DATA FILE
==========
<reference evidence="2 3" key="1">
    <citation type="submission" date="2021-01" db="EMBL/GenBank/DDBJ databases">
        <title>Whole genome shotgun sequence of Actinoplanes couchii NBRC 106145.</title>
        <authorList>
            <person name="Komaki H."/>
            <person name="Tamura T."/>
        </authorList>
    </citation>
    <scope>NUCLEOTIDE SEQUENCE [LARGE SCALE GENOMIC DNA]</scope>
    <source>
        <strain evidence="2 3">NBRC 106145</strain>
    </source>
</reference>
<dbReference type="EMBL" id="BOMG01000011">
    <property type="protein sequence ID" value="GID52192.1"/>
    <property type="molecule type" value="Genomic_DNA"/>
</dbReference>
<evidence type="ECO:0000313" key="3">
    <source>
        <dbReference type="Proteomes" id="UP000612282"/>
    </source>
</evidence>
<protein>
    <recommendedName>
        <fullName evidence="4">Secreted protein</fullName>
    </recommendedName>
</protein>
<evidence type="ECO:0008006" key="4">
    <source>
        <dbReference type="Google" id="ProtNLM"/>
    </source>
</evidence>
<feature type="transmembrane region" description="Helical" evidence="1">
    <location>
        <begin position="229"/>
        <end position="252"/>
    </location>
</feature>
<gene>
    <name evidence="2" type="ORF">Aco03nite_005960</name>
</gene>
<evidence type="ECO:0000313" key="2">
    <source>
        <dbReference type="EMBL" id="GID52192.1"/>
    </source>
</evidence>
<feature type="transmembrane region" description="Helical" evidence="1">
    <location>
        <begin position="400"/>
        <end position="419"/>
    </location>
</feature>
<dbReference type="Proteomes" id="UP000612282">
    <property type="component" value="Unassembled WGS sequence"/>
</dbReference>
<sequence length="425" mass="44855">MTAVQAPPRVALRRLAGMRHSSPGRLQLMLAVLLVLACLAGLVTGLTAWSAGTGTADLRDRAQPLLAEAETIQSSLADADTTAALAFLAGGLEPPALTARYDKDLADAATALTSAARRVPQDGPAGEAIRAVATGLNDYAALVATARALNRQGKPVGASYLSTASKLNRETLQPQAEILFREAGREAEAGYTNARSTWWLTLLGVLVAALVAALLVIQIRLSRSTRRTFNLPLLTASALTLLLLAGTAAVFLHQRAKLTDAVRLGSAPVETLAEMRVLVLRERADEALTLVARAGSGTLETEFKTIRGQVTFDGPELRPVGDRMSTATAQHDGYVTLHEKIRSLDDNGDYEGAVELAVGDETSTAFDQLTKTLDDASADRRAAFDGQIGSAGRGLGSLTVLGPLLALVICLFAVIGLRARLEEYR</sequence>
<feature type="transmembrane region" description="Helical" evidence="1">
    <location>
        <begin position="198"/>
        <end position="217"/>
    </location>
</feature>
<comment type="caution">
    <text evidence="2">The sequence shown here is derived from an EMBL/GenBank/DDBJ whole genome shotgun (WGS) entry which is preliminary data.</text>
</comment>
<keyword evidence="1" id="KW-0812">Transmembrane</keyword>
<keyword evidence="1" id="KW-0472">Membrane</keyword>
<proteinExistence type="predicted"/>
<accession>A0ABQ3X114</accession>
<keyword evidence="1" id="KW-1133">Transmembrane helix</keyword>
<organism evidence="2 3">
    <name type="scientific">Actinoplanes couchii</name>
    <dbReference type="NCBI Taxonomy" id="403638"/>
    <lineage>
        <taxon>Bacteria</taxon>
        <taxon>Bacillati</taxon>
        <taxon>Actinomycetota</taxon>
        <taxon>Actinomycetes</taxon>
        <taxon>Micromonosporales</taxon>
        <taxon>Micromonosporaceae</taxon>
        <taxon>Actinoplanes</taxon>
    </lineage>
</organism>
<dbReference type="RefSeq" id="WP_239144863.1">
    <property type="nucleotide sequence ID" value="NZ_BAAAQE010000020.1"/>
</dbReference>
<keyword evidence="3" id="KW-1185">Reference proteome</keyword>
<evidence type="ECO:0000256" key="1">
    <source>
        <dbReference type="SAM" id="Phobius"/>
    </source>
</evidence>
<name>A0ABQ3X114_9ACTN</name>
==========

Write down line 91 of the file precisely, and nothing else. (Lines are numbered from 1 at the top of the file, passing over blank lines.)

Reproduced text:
    </source>